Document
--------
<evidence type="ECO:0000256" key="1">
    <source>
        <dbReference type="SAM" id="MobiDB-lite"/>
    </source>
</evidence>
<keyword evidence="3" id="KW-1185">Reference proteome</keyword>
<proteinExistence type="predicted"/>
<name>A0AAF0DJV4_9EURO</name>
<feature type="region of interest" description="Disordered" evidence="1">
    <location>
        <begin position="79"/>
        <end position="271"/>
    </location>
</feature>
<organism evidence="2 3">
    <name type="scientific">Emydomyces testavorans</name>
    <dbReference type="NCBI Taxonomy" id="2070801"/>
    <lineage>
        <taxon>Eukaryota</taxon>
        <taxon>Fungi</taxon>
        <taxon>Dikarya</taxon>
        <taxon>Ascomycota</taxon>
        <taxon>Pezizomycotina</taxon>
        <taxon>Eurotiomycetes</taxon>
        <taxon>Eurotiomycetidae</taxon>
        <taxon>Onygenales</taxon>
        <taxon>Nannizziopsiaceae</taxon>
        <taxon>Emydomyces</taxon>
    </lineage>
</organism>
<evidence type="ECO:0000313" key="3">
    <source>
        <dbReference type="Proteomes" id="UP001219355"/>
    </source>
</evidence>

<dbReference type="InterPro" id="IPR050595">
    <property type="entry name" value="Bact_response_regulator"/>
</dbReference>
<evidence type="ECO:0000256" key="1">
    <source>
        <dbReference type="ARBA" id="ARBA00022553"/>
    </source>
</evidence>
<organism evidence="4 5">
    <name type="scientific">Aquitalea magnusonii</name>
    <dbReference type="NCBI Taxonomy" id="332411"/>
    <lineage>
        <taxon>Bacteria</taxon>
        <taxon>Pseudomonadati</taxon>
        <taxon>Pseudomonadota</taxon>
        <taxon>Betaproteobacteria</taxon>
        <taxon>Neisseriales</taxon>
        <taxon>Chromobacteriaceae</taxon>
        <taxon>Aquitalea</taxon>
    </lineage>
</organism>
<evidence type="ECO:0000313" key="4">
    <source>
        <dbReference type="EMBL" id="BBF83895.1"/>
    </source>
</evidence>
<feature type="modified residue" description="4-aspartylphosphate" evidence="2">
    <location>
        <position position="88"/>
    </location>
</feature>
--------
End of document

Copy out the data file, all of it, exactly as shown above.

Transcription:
<evidence type="ECO:0000256" key="1">
    <source>
        <dbReference type="SAM" id="MobiDB-lite"/>
    </source>
</evidence>
<keyword evidence="3" id="KW-1185">Reference proteome</keyword>
<proteinExistence type="predicted"/>
<name>A0AAF0DJV4_9EURO</name>
<feature type="region of interest" description="Disordered" evidence="1">
    <location>
        <begin position="79"/>
        <end position="271"/>
    </location>
</feature>
<organism evidence="2 3">
    <name type="scientific">Emydomyces testavorans</name>
    <dbReference type="NCBI Taxonomy" id="2070801"/>
    <lineage>
        <taxon>Eukaryota</taxon>
        <taxon>Fungi</taxon>
        <taxon>Dikarya</taxon>
        <taxon>Ascomycota</taxon>
        <taxon>Pezizomycotina</taxon>
        <taxon>Eurotiomycetes</taxon>
        <taxon>Eurotiomycetidae</taxon>
        <taxon>Onygenales</taxon>
        <taxon>Nannizziopsiaceae</taxon>
        <taxon>Emydomyces</taxon>
    </lineage>
</organism>
<evidence type="ECO:0000313" key="3">
    <source>
        <dbReference type="Proteomes" id="UP001219355"/>
    </source>
</evidence>

<dbReference type="InterPro" id="IPR050595">
    <property type="entry name" value="Bact_response_regulator"/>
</dbReference>
<evidence type="ECO:0000256" key="1">
    <source>
        <dbReference type="ARBA" id="ARBA00022553"/>
    </source>
</evidence>
<organism evidence="4 5">
    <name type="scientific">Aquitalea magnusonii</name>
    <dbReference type="NCBI Taxonomy" id="332411"/>
    <lineage>
        <taxon>Bacteria</taxon>
        <taxon>Pseudomonadati</taxon>
        <taxon>Pseudomonadota</taxon>
        <taxon>Betaproteobacteria</taxon>
        <taxon>Neisseriales</taxon>
        <taxon>Chromobacteriaceae</taxon>
        <taxon>Aquitalea</taxon>
    </lineage>
</organism>
<evidence type="ECO:0000313" key="4">
    <source>
        <dbReference type="EMBL" id="BBF83895.1"/>
    </source>
</evidence>
<feature type="modified residue" description="4-aspartylphosphate" evidence="2">
    <location>
        <position position="88"/>
    </location>
</feature>